Many times, I deal with the self-employed and “solopreneurs” who need to apply or reapply for their mortgage. It’s no secret that lenders look for employment status and a regular income as a baseline for whether you qualify for a mortgage. It’s also no secret that the self-employed face an oftentimes more difficult battle, especially if they’re just starting out. Add in the latest changes and the additional “Stress Test” added to mortgage qualification and it could seem daunting for the self-employed. But are their options?
First off, when lenders begin working with self-employed people, they look at stated income, rather than verified income. Unlike salaried workers, a self-employed individual will claim a certain salary/dividend draw from their company and, along with tax returns, financial statements and supporting contracts, those numbers are then used to determine whether a borrower qualifies. This is a burden for some, as many lenders require two years (or more) of these statements.
Lenders will also assess the borrower’s assets. If someone is applying for a $400,000 mortgage and his notice of assessment doesn’t show income that would normally support that, but his business owns vehicles and expensive equipment, the credit union will have a closer look.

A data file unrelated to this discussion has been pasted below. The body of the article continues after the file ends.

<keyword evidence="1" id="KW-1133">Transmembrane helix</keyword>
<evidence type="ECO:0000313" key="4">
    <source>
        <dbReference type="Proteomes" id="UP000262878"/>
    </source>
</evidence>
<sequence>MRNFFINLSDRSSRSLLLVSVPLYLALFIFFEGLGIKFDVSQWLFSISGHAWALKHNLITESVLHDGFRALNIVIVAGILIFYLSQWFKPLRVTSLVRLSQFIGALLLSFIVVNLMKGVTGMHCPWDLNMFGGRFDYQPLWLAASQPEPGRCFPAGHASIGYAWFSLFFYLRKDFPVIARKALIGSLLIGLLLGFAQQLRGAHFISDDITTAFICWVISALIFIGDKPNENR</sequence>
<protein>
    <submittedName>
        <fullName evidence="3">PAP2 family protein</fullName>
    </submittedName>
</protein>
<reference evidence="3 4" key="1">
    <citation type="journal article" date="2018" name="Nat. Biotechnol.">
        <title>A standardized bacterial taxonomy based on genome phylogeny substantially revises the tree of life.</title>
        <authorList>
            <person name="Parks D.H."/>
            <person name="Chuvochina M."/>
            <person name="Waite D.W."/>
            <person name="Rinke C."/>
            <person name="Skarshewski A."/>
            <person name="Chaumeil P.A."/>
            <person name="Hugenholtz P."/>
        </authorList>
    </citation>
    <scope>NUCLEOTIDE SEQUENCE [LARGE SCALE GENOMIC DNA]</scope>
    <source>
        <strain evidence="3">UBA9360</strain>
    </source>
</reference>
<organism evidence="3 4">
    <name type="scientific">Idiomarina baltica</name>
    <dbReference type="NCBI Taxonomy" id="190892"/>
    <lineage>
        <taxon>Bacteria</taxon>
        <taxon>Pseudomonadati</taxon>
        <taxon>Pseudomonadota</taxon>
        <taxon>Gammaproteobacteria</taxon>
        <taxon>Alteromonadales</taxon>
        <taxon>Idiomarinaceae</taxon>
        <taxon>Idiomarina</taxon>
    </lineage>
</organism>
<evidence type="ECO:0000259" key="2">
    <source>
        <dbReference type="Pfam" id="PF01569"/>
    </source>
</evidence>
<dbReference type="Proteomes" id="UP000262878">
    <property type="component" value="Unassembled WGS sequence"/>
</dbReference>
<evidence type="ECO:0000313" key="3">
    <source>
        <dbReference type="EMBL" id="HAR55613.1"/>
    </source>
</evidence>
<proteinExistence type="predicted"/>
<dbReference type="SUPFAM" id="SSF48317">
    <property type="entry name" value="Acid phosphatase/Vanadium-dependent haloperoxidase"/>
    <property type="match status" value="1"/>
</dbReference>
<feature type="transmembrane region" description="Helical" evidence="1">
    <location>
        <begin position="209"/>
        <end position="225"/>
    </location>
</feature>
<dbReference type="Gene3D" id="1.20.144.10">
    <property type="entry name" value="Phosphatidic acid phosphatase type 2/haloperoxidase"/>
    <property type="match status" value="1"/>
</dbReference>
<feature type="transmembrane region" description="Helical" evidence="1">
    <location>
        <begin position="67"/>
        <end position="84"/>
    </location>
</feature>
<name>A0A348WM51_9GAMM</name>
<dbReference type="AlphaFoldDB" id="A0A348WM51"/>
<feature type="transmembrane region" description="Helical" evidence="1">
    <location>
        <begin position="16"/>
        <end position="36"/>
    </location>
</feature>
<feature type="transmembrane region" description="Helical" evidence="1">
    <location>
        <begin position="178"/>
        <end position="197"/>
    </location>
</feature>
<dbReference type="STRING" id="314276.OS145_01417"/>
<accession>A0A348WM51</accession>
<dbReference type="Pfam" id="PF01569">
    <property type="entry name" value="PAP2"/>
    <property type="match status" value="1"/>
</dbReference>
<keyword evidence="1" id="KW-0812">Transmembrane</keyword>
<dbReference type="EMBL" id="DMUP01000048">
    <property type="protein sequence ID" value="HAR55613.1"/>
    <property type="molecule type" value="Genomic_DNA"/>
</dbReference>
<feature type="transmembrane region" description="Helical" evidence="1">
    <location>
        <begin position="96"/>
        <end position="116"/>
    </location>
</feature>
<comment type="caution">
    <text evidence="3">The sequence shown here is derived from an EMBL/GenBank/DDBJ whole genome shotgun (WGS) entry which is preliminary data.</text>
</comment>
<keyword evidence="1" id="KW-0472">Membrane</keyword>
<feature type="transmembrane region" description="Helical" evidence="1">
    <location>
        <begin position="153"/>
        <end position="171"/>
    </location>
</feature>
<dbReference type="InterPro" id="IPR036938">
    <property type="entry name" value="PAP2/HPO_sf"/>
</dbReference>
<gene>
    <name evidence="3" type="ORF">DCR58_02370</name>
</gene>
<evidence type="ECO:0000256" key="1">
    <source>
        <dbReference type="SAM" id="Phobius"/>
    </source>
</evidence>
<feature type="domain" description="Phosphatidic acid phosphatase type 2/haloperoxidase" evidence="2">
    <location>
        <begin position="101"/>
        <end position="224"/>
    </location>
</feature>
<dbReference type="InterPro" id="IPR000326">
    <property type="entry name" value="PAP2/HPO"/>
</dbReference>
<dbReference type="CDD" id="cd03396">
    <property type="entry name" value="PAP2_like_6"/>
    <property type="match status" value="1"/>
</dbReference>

Essentially, a lender needs to understand the borrower’s ability to service debt they’re asking to take on. And the best way to do that is for the lender to get to know the business and the business owner as well as possible.
As a self-employed person, here are some of the documents you may need to apply for a mortgage or loan:
1) Tax returns and notices of assessment for the past two or three years
2) Financial statements
3) Confirmation that HST/GST payments are up to date
4) Contracts showing ongoing expected revenue
5) Personal credit score
6) Business credit score